By Show and Tell
By Bree Davies
By Bree Davies
By Cory Casciato
By Emilie Johnson
By Robin Edwards
By Bree Davis
By Josiah M. Hesse
Peggy Jo Tallas was an outwardly conventional, quiet-spoken Texas woman who, after a mildly adventurous youth, lived with her mother for many years. Starting at the age of forty, she also robbed banks — perhaps because she was bored, perhaps because she was seeking a fuller and more interesting life, perhaps because she just needed some cash. Although she never scored a huge amount of money, she was extremely competent at her job. Her robberies were accomplished swiftly, bloodlessly, and with a minimum of fuss. And she so successfully disguised herself as a man that for a long time, FBI agents — perhaps aided by the kind of masculine myopia that believes no woman could possibly accomplish anything as tough as a bank robbery — were looking for a culprit they dubbed Cowboy Bob.
It's an intriguing story with several questions at its core: Who was Peggy Jo Tallas, and why did she do what she did? And, by extension, what do her activities say about the culture she lived in? In taking on these questions with Peggy Jo, Buntport Theater Company partnered for Peggy Jo and the Desolate Nothing with Boulder's Square Product Theatre and its director, Emily K. Harrison.
Buntport has divided the role of Peggy Jo four ways. All three of the women play her — Harrison at the age of forty, and Hannah Duggan and Erin Rollman at sixty, when Tallas's career came to an end; they play a handful of ancillary characters, too. Brian Colonna also plays Tallas at forty — or, rather, her alter-ego, Cowboy Bob. None of the portrayals is particularly specific, nor do the actors seem to represent different facets of Tallas's personality so that when you take all of their efforts together it adds up to some kind of whole. Which means you leave with no more understanding of this woman than you had on first taking your seat. Throughout, Erik Edborg plays patient, baffled FBI agent Steve Powell.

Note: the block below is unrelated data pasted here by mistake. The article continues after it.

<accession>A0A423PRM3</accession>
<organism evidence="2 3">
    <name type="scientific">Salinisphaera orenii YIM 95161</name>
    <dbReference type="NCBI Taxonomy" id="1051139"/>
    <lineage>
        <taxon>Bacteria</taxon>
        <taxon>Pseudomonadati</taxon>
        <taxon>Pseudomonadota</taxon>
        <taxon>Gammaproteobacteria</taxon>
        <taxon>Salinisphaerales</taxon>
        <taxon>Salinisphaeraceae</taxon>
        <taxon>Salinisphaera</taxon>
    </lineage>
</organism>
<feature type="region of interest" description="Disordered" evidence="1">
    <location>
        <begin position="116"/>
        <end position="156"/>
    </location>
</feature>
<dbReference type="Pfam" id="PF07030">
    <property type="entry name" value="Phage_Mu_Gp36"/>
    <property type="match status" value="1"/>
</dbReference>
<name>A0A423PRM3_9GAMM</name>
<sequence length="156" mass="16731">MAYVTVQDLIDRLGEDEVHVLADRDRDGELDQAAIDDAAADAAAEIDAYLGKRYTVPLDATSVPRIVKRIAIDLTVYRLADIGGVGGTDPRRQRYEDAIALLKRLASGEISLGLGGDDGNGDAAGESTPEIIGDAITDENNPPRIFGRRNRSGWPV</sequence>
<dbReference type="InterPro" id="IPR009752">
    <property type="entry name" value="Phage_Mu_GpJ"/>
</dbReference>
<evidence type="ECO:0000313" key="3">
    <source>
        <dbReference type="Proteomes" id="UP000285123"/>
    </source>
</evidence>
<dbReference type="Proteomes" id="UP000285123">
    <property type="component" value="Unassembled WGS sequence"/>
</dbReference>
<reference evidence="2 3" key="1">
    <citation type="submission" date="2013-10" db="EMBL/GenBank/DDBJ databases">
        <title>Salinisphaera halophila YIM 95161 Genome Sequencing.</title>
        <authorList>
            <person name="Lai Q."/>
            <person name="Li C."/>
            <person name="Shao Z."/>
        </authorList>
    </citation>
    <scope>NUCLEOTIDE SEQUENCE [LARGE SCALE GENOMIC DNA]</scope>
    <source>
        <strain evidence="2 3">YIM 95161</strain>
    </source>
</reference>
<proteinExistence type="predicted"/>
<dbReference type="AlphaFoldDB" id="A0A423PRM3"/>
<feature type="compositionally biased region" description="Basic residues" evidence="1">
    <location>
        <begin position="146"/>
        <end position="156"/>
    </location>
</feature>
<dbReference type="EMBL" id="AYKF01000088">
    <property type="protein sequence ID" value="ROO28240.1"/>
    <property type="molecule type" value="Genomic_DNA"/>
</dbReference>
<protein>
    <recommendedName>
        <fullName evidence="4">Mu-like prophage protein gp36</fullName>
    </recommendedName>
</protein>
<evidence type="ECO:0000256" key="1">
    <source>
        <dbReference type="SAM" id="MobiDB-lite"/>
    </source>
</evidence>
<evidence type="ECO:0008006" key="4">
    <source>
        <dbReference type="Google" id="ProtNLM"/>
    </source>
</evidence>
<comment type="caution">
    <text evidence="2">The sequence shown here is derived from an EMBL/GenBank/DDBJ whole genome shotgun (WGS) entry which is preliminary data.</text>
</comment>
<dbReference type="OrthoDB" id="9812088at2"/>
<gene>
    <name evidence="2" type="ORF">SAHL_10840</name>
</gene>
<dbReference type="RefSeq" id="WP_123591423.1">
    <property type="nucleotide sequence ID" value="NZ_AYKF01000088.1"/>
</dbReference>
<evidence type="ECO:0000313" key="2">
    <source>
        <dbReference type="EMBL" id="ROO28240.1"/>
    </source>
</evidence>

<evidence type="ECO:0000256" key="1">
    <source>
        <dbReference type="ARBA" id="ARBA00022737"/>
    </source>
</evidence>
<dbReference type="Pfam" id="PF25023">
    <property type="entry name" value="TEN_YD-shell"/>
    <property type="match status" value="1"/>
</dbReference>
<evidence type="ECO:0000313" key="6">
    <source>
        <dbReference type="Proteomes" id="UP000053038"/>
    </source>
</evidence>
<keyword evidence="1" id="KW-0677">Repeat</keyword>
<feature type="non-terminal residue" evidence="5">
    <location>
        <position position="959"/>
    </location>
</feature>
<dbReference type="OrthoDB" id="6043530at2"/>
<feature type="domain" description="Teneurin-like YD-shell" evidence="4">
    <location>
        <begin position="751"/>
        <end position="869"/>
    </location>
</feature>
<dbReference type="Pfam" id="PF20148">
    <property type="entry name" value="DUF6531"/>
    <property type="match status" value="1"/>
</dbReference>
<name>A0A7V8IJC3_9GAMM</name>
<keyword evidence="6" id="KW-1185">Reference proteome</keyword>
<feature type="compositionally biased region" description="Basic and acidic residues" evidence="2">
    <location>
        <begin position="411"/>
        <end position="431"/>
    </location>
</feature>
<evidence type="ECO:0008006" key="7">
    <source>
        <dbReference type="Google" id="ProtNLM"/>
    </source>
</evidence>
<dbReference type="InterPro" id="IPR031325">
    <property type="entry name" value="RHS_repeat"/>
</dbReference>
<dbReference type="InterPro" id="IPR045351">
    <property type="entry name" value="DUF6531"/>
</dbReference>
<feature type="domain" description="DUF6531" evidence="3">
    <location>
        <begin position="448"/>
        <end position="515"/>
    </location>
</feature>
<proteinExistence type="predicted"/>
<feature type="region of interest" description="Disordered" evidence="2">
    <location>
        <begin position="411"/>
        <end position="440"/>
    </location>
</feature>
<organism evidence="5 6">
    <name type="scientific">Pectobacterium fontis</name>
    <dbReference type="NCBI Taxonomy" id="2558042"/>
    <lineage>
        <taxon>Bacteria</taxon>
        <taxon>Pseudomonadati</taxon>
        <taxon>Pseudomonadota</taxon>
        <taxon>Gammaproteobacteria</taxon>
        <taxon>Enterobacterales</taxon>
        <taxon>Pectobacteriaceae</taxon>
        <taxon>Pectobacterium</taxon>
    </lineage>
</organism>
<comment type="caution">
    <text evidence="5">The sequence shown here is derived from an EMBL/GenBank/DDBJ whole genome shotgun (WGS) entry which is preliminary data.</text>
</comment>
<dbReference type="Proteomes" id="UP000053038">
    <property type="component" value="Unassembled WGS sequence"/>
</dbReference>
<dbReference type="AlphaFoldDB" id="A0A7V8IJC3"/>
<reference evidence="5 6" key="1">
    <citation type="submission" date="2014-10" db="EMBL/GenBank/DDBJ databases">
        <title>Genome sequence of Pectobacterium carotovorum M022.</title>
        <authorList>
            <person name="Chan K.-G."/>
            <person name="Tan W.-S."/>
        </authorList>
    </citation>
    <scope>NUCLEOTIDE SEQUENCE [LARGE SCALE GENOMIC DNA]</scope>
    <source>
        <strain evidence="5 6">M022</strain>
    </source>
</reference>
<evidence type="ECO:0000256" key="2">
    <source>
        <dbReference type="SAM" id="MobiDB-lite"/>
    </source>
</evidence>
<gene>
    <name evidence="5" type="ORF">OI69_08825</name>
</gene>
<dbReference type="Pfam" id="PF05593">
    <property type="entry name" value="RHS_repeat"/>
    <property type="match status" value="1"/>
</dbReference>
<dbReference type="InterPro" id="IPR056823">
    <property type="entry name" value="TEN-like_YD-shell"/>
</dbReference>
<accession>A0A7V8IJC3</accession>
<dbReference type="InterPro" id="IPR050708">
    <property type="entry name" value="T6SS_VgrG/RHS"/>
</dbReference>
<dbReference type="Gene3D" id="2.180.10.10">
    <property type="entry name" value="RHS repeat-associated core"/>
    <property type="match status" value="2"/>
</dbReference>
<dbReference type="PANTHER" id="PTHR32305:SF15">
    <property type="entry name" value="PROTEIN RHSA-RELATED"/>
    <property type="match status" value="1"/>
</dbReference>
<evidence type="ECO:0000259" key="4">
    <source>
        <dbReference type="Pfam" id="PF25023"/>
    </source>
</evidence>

Metaphor is good and repetition a time-honored theatrical device, but these things don't substitute for action and character. The actors have seized on pieces of Peggy Jo's biography that might explain something about her psyche or universalize her story. Phrases from Ferlinghetti recur — "slippery gibbets," "carnivorous cocks," "false windmills and demented roosters" — all because Tallas once visited San Francisco and gave Ferlinghetti's work to a friend. Tallas also liked Butch Cassidy and the Sundance Kid, and the featured song from that movie, "Raindrops Keep Fallin' on My Head," plays again and again until its bouncy rhythms become vaguely threatening. But it doesn't help anything that after a while you know exactly what you'll hear if anyone on stage touches the radio knob.
There are several comments about narrative and myth-making: "All storytelling is selective, Steve" and "We're creating a mythology based on bits and pieces." But there is no myth about Peggy Jo Tallas to be debunked, filled out, simplified or complexified, because few people know enough about her to have a story in mind. What this blended company needed to do was create that story. Or — had the crew wanted to go further — create and then deconstruct it.
What's odd is how understated Tallas's robberies seem to have been, particularly in comparison with highly romanticized movies like Butch Cassidy or Bonnie and Clyde, which is also mentioned here. There's no sex or romance, no great gouts of blood, no missing millions or decades-long disappearances to exotic lands — just a vague dream about a beach in Mexico. And, of course, that's the point. That, and the ennui of Tallas's long road journeys. The actors try valiantly to insert a sense of existential despair, but it doesn't mitigate the show's static feel. Peggy Jo isn't boring, but it isn't involving, either.
There are moments in which Buntport's originality and eccentricity come through, though, and some performances that work, including Colonna playing it humorously straight as Cowboy Bob and Edborg's low-key Agent Powell. Duggan's very presence communicates a comic sense of existential worry mixed with slight annoyance, and one of the evening's high points is her passionate assertion that since baby ducks imprint on the first moving creature they see, the pull-toy duck she takes everywhere "knows it's human. It knows I'm its momma."
This company is always worth watching. But by the end of Peggy Jo, you're left with pretty much nothing. And not even a desolate nothing at that.